8. A child custody evaluation is a specialized area of practice. In general, such forensic evaluations are conducted by court order and are assigned to specialized practitioners who have been certified in this area and are on the court’s list of approved providers, known as “Category E Guardians ad Litem.” A comprehensive set of standards apply to evaluative child custody investigations.

9. A therapist for a parent should not write evaluative reports or make custody-visitation recommendations for use in court. Additionally, therapists should never submit evaluative letters or reports regarding the spouse or partner of their patient.

Working therapeutically with children in separated, divorced, or unmarried families requires a higher level of expertise, training, and consultation than working with children in intact families. It is good practice, whenever one is in doubt about how to proceed, to seek consultation with experts or with an attorney familiar with this work.

Reciprocity Standards for Licensed Mental Health Counselors (LMHC) and Licensed Marriage and Family Therapists (LMFT)

Reciprocity Standards for Licensed Mental Health Counselors (LMHC) and Licensed Marriage and Family Therapists (LMFT)

At its meeting on September 18, 2020, the Board of Registration of Allied Mental Health and Human Services Professions voted to adopt the following policy:

An applicant who is licensed in another jurisdiction as an LMHC or LMFT, or the equivalent, may be licensed in Massachusetts by providing:

  1. A complete application for licensure as prescribed by the Board;
  2. A final transcript which demonstrates that the applicable degree and education requirements have been met;
  3. Evidence of a passing score on the relevant examination; and
  4. A license verification from another jurisdiction showing that the applicant has been licensed and in good standing for three years before applying.
  5. LMHCs only: A signed statement under the penalties of perjury that the applicant has worked full-time, or the equivalent part-time, for three years as a licensed LMHC in another jurisdiction.

Policy on Procedure for Reinstatement of License after Expiration And for Renewal of Lapsed/Expired Licenses: Policy No. 17-001

Policy on Procedure for Reinstatement of License after Expiration And for Renewal of Lapsed/Expired Licenses

The Board of Allied Mental Health and Human Services Professions (“the Board”) voted at its meeting on August 21, 2020 to update this policy, original adopted on May 19, 2017.

Policy No. 17-001

Purpose:

The purpose of this policy statement is to offer guidance to Licensees regarding the procedures for the renewal of lapsed/expired licenses as set forth in 262 CMR § 9.01.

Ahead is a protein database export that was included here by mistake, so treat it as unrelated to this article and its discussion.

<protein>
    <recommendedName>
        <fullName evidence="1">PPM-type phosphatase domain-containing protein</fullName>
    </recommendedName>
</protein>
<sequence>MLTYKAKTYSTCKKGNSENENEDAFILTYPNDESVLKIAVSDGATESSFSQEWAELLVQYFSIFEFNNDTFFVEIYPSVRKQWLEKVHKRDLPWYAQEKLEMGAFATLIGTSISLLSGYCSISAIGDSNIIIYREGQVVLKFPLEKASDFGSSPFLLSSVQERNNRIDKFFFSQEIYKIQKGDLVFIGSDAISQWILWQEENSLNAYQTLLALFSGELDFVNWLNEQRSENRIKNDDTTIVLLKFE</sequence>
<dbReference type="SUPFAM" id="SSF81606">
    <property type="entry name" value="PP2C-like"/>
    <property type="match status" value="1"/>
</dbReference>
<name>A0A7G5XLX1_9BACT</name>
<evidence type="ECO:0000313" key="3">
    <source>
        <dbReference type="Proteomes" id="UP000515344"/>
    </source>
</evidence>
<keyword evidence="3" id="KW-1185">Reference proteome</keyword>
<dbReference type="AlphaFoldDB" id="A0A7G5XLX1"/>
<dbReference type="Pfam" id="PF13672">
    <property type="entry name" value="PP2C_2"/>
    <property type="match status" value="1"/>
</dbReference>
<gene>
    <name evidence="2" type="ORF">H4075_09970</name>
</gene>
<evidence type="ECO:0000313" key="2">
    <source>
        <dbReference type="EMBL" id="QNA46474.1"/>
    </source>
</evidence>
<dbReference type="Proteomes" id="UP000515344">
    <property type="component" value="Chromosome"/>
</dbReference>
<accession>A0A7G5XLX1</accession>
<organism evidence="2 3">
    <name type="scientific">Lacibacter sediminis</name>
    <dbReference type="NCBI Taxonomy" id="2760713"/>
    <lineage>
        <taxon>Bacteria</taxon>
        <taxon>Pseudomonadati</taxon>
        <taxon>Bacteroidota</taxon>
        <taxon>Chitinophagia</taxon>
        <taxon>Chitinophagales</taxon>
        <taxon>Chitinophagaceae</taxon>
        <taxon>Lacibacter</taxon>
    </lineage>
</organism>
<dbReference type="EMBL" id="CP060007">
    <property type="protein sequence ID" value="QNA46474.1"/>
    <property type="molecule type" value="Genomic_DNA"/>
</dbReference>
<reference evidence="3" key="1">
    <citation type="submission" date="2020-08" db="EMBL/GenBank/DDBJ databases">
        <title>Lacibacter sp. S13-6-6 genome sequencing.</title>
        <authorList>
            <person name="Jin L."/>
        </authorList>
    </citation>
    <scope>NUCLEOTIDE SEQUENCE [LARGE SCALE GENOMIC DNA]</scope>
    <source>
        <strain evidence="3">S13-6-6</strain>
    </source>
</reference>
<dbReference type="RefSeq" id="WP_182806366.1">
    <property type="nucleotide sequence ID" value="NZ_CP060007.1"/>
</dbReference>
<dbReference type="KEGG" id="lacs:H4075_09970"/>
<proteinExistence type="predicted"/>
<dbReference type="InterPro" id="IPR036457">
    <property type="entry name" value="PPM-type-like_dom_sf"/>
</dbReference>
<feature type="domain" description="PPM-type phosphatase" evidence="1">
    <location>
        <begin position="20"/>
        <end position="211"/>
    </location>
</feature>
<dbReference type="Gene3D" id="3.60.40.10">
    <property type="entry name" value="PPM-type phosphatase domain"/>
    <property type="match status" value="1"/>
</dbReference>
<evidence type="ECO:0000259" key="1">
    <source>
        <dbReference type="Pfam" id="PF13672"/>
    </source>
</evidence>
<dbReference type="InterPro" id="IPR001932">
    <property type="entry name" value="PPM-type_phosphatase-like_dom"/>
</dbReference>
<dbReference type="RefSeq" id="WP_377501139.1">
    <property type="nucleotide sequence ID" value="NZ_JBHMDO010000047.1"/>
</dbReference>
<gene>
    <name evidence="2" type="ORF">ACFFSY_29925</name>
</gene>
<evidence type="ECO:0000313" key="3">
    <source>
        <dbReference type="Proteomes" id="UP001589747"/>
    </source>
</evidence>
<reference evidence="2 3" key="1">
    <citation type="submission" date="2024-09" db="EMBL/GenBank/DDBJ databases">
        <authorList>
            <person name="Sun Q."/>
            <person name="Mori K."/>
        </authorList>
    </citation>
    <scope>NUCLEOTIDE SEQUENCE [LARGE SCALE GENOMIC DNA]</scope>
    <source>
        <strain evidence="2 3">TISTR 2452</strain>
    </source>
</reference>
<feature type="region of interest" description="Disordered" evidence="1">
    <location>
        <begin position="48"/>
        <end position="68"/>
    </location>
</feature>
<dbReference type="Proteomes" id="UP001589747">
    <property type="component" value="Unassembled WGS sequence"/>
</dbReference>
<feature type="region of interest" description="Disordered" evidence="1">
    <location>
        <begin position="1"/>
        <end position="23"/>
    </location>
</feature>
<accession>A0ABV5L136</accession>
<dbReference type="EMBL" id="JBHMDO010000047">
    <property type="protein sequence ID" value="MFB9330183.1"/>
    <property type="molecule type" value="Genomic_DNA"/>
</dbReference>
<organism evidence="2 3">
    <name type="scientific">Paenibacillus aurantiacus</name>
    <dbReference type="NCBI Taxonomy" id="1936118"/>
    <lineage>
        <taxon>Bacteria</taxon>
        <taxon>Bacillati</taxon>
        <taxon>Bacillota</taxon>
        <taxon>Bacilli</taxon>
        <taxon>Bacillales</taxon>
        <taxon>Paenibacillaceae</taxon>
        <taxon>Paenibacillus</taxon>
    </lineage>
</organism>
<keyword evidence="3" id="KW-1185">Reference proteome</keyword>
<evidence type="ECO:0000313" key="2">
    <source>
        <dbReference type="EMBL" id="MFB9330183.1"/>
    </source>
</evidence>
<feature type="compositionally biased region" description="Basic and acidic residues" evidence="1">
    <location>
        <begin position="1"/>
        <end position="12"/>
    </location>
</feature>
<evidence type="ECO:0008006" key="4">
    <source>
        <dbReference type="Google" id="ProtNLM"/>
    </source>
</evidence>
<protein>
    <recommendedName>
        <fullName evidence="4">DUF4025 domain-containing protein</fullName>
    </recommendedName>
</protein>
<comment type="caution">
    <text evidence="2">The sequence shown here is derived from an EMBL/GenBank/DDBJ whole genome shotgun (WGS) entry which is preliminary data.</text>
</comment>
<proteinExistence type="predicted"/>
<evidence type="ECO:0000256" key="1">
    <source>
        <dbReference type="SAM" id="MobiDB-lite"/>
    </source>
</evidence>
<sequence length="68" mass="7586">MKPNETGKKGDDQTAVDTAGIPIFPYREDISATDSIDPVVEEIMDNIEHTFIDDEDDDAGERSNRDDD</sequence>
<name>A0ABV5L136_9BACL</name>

Policy:

  1. If a licensee seeks to reinstate a license within two years (one renewal cycle) of the license’s expiration date, the licensee may, upon discretion of the Board, renew the license by completing a renewal application, including attesting to completion of all appropriate continuing education (30 Contact Hours), paying the current renewal fee, and paying a late fee.
  2. If a licensee seeks to reinstate a license beyond two years and less than four years of the license’s expiration date, the licensee may, upon discretion of the Board, renew the license by completing the following:
    1. submit a completed reinstatement application, together with documentation of completion of 30 Contact Hours of continuing education, and
    2. pay two current renewal fees and any late fee as may be established by the Secretary of Administration and Finance pursuant to G.L. c. 7, § 3B to the Board.
  3. If a licensee seeks to reinstate a license beyond four years and less than six years (two renewal cycles) of the license’s expiration date, the applicant may, upon discretion of the Board, renew the license by completing the following:
    1. submit a completed reinstatement application, together with documentation of completion of 60 Contact Hours of continuing education completed within the last four years; and
    2. pay two current renewal fees and any late fee as may be established by the Secretary of Administration and Finance pursuant to G.L. 7, § 3B to the Board.
  4. If a licensee seeks to reinstate a license beyond six years (three renewal cycles or more) of the license’s expiration date, the applicant may, upon discretion of the Board, renew the license by completing the following:
    1. submit a completed reinstatement application, together with documentation of completion of 90 Contact Hours of continuing education completed within the last six years;
    2. take and pass the examination required for licensure unless the licensee has maintained a license in good standing in another jurisdiction during the entire period the license was expired; and
    3. pay two current renewal fees and any late fee as may be established by the Secretary of Administration and Finance pursuant to G.L. 7, § 3B to the Board.

 

Continuing Education Requirements: Policy No. 2020-01

Policy No.: 2020-01

The Board of Registration of Allied Mental Health and Human Services Professionals ("Board") voted at its meeting on October 16, 2020 to adopt the following Policy.  The Board adopts Policy guidelines to reflect standards of professional practice and uses them in formulating decisions that relate to the Board’s licensees. 

By issuing this Policy No. 2020-01, the Board hereby rescinds the following former Policies:

  • Use of Home Study and On-Line Programs to meet the Continuing Education Requirements: Policy No.: 07-02;